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Tipsy – Probably my coolest foster story so far. The foster FB page asked someone to take Tipsy. Due to anxiety, she kept trying to dig out of her kennel, and was tearing up her feet. I agreed and brought her home, but I hated the name. It sounded like the day after New Year’s. She didn’t answer to it, so I changed it to Torie.

Torie was adventurous and just the cutest, little girl. She didn’t like being alone,  though. She loved to be close to people. I had her about a month when I received a message from the foster coordinator asking me to bring her in.

A college student, Ryan, left the state for an internship, leaving his dog with a trusted friend, this past September. Ryan returned in December to discover she’d ran away in October. He happened to check the shelter pages, and he found his girl in foster. After a tearful reunion, Torie/Harper was returned to her dad, and she has moved to be with him in California.

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Dodge – This guy was the oddest of my fosters. He had no clue how to be a dog. He wasn’t socialized, and he didn’t trust people. My two pups had a real hand in showing him the way to behave. Besides being a looker, he’s very smart, and catches on quick. My other dogs took to him right away, and he’s been their favorite foster sibling.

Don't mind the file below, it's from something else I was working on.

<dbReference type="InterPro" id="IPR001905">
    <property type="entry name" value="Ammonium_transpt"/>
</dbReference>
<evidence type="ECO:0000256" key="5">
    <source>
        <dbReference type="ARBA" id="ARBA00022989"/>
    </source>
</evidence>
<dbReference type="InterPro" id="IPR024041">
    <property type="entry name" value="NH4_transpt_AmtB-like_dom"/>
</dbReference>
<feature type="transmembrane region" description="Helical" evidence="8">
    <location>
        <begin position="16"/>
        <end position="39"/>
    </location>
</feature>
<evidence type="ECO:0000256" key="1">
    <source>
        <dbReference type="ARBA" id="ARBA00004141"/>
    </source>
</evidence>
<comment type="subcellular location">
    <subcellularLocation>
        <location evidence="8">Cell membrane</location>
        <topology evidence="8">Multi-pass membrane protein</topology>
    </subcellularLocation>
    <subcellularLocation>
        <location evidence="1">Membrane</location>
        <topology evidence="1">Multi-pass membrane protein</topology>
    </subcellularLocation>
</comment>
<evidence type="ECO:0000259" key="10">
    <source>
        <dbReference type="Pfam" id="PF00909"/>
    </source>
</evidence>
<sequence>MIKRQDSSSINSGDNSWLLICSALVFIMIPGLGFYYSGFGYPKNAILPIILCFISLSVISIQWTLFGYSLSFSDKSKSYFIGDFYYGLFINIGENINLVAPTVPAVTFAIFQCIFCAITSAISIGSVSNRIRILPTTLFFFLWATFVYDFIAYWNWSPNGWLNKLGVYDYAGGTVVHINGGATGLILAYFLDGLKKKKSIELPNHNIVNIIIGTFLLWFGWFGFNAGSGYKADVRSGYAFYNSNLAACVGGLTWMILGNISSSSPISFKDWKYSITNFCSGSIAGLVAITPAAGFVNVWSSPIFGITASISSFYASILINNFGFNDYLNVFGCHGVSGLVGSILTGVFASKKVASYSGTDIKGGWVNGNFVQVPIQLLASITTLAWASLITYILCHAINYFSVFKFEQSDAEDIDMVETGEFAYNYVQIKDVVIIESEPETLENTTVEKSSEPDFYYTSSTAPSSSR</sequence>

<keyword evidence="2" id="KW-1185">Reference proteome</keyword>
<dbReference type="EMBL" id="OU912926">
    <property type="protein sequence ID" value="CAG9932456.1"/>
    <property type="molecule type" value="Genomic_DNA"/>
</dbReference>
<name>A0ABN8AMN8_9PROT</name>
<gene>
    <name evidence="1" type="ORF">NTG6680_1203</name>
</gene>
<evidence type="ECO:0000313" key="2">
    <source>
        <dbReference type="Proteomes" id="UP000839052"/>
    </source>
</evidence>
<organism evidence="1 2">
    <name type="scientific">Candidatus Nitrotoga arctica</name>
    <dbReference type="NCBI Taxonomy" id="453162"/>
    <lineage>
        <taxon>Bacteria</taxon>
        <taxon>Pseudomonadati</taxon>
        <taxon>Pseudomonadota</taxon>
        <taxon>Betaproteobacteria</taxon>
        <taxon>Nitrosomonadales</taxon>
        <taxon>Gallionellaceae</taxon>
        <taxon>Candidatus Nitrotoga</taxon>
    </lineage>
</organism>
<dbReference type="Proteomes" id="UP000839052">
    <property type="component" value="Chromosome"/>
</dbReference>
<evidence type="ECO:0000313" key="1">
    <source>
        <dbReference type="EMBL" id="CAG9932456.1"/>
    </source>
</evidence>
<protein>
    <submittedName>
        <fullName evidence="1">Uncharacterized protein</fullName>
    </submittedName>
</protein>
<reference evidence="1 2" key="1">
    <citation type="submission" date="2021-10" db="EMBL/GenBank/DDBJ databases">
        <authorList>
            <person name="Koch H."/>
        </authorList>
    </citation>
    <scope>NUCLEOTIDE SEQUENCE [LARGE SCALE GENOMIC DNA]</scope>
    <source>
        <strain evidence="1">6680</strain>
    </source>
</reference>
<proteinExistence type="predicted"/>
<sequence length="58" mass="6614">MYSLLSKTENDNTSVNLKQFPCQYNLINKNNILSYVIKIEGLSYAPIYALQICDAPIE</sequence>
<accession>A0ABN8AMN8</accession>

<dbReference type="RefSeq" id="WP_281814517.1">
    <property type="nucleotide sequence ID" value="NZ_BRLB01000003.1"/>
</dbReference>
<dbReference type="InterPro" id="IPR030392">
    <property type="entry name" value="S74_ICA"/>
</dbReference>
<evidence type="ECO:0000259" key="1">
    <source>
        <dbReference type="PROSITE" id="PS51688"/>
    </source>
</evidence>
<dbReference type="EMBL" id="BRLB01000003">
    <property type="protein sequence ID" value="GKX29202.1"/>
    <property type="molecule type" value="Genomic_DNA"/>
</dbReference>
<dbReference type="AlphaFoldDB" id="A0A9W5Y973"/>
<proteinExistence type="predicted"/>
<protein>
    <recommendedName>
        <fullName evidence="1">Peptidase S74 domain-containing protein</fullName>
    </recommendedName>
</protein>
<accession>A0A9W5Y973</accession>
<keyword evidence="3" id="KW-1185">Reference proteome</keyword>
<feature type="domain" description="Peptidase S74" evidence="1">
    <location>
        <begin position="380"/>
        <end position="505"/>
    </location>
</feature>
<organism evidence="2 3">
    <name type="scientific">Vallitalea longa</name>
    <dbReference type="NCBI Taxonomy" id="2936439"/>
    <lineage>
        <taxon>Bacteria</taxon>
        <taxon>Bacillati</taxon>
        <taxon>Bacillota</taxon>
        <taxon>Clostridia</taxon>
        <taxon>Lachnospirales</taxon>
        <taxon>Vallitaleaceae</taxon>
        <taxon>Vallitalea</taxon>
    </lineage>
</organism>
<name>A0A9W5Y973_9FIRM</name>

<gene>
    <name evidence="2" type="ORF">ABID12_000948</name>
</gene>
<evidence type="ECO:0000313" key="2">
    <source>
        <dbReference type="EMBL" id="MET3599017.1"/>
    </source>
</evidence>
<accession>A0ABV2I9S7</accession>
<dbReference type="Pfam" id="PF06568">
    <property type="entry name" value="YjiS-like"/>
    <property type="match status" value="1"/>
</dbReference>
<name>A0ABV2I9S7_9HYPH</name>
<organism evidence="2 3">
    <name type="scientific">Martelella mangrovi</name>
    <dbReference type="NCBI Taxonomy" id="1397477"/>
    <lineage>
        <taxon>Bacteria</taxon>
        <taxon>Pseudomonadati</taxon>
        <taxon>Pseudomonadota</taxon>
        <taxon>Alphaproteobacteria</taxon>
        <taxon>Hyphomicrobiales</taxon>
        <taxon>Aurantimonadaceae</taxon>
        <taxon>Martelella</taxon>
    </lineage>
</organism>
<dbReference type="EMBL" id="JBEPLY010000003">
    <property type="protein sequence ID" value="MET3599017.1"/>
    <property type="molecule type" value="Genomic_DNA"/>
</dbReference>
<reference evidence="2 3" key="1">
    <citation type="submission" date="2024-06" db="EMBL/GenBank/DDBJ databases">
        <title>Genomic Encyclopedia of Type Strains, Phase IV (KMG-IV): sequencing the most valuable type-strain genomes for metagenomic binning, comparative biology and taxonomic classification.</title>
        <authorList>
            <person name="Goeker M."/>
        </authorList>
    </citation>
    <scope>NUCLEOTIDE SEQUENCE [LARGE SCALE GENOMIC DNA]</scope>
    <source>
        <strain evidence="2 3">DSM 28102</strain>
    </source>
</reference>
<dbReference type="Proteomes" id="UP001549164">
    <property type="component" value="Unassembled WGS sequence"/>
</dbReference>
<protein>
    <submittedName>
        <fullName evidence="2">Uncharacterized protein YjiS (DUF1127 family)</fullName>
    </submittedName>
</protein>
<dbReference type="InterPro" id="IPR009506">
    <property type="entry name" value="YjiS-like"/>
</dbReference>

He’s a quiet and unassuming guy, a real couch potato. Regrettably, he wasn’t cat receptive, so I had to return him before we found an adopter. He’s back in foster and doing very well.

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Jordy – Jordy was a sad, little boy. He came from a hording situation, and didn’t acclimate to the shelter’s noisy environment. They said he growled and barked in the kennels and shied away from human contact. He wouldn’t even wag his tail. Animal control wanted to put him down, but the Humane Society persuaded them to let them work with him.

His behavior at the shelter was total opposite of what I experienced when he came home with me. The tail never stopped wagging. He’s happy, energetic, full of kisses, and he loved to snuggle, all the time. A true Velcro puppy. His new mom graduated college and took him home to Missouri last week. He’s doing fantastic.

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Zeus – This fellow is one cool dude. He’s loaded with energy and personality. He was an adoption return, I suspect he was brought back due to his strength and stubbornness. Zeus was a quick learner and extremely alpha. This youngster tried his alphaness on my old boy, Malcolm, and Mal put him in his place.

His activeness kept me in stitches. Gotta love those ears! He has an opinion on everything and doesn’t hesitate to give it. He also has a gentle side. He’s a cuddler and gives lots of kisses. He’s been adopted by a young military couple, and he has a fur brother who looks and acts just like him, except he’s brown.